Listen To Article
I am no expert, no theologian, no art historian; but for what it’s worth, I think Tintoretto had it right because the scene must have been something akin to this mess, street clothes scattered everywhere, a kindly mutt right there in the middle of the melee. I’m thinking not even a savior could sit down and wash the feet of a dozen men in the shake of a lamb’s tail. Foot-washing–a fully expected ritual–has to take a while. If it was only a matter of a dusty foot baptized in a oaken bucket, the thing could have been over in 12 minutes or less and they could have got on to the important stuff, the meal.
But if the foot-washing was, as Christ claimed, a ritual symbol at the very heart of everything he’d tried to do and teach them about himself and grace, then his doing it had to be more than a slam dunk; he had to put his blessed hands on their pigpen feet, as he is in Tintoretto’s vision of things here (1548 or 1549).
And the bald guy at the right has to be Peter, not only because he’s the subject in the John’s gospel, but also because he’s, well, Peter, a man born with a eye for the camera. No wonder some of them were wondering who was going to be greatest in the kingdom; in their sometimes unwashed present, Peter was forever grabbing headlines. The others must have been doing a little wishful thinking, assuming that “last should be first” and all of that, right? After all, he’d said it, Jesus had. Talk amongst yourselves.
Right there in the middle of the work, one of the disciples, who in Tintoretto’s mind might well have been just another working stiff, is delivering a blue-robed disciple of his baked-on long johns–and it’s no picnic. Strangely enough, the image seems to dominate the whole painting, in part because the action is so seemingly fierce, comic even–and there it is at the heart. The two of them look as if they’re horsing around right there in Christ’s presence. Imagine that.
They must have been. Like I said, the ritual itself must have lasted a half hour. None of them could have shut up for all that time. They couldn’t have been talking about the Cubs; but what was the chatter for all that time, other than who was going to greatest in the kingdom? What a bunch of keystone cops. Seriously.
That’s why I think the foot-washing moment must have been something of a mess like this–and none of that characteristic Rembrandt forbidding darkness. The room is spacious, well lit, an almost heavenly swimming pool right out back, and some beautiful giant portals for all the natural light in the world. I think Tintoretto got it right.
The disciple in the orange-ish robe on the far left is probably there for visual effect alone, to balance the most important act depicted in the painting, which happens (obviously and somewhat uniquely) way out on the right. But who the Disciple Of the Orange Robe is isn’t clear to me, even though he’s obviously more serious about what Christ has just done to him (he seems to be redoing his sandals) than Laurel and Hardy up front.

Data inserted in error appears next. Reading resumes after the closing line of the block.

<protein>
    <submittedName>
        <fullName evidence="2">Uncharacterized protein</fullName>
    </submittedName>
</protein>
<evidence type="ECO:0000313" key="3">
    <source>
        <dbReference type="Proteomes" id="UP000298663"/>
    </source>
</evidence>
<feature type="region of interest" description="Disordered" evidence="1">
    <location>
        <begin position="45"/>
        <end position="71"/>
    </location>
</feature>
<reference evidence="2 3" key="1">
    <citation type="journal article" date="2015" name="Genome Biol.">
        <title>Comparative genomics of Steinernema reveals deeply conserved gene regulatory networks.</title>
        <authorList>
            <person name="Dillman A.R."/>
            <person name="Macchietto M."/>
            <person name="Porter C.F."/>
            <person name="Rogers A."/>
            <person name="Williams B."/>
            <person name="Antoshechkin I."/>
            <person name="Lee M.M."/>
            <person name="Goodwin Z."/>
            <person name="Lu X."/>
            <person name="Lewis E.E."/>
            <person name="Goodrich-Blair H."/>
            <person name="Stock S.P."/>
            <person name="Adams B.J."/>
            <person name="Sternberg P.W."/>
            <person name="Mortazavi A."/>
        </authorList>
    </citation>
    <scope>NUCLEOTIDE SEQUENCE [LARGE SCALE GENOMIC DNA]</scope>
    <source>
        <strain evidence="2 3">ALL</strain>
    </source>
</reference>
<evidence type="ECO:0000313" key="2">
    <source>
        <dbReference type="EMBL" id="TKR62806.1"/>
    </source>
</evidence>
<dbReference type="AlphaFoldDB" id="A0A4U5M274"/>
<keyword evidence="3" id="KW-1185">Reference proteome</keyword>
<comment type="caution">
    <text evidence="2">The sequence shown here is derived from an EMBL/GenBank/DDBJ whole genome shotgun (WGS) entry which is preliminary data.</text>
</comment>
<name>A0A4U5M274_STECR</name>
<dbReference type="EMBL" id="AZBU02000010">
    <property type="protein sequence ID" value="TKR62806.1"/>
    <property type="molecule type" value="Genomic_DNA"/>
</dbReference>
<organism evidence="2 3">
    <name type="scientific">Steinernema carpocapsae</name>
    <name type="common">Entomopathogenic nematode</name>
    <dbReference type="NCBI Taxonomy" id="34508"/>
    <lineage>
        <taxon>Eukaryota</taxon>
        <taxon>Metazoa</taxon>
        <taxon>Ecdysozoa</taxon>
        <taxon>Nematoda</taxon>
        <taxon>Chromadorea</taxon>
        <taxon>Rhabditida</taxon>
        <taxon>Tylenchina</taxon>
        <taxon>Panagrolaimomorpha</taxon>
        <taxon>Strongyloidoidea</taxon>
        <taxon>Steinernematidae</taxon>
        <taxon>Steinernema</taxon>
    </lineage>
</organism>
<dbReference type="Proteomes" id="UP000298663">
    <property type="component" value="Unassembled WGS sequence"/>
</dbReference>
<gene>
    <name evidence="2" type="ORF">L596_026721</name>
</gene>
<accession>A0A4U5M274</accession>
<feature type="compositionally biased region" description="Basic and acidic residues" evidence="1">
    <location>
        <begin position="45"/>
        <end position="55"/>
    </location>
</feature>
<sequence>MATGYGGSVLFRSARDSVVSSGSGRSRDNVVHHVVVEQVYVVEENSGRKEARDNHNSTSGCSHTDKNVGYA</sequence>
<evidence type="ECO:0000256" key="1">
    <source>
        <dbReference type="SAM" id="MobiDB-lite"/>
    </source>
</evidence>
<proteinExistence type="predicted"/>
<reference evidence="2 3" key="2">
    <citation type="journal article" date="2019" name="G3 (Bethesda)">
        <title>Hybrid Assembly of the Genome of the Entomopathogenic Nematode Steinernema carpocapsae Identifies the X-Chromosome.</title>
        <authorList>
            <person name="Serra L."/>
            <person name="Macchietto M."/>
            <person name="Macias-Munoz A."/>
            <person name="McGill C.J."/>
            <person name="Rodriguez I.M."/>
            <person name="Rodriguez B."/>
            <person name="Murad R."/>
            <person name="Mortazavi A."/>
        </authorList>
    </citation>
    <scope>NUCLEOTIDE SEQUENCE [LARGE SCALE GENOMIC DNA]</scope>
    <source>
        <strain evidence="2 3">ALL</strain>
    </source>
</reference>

And where’s Judas, that cursed scoundrel? My guess is that he’s the shadowy figure leaning up against the pillar in the background, a chap already clearly ill at ease among guys who, not that long ago, were fishing buddies. He’s dressed somewhat regally, but then he’s the guy with the vision, after all, not to mention a jingling pocket.
Our sermon last Sunday morn was based on the John passage, and it was just fine. But I found myself wondering how this whole ritual actually went down, how specifically Judas–look at him skulking at the edge of the room–must have behaved when it was his turn to get his feet scrubbed. What went on between him and the man he’d just sold into death?
Try to imagine that moment. Christ knows the score. He’s hinted as much without revealing everything. Still, the Lord of Heaven and Earth is perfectly mum on weekend plans, his hands in the water and on the vein-y feet of a honest-to-goodness reprobate who will, with his thirty pieces of silver, lend his name to human deceit for at least a couple of thousand years, this damned Judas.
How’d that scrubbing go in real life? Did Jesus stare him down? He really wasn’t into power or machismo. I can’t imagine anything was said because he’d already made clear that there was too much that couldn’t. When Christ had his hands on Judas’s feet, did he jerk them around a little, or was there absolutely no communication to suggest that he knew the scoundrel had already sold out? What did Judas surmise? Did he know that Jesus knew?
Or push it another level. Did Jesus know that Judas knew that he knew? The drama here is surpassed only by the potential levels of unforgettable dramatic irony.
I’d just like to know what was said between them? What wasn’t? What could be? What couldn’t?
Could Jesus Christ the Son of God be deliberately deceptive? Can the Lord of Heaven and Earth give out cold shoulders? Maybe the two of them just talked shop, talked finances. Maybe it was all surface chatter. “Don’t get some rain and the crops are going to suffer–look at this dust!” You know.
Maybe once it was over there was just one decidedly subtle wink.
I honestly couldn’t write that scene and Tintoretto couldn’t picture it either because sometimes Jesus Christ simply escapes me, the mystery of his unique being. Sometimes it’s amazing how much I don’t know about what we call the incarnation and how much I never will, as long as my feet too are thick with dirt.
I think Tintoretto had it right, but then what do I know? I certainly don’t get Jesus.
I’m just greatly thankful he gets me.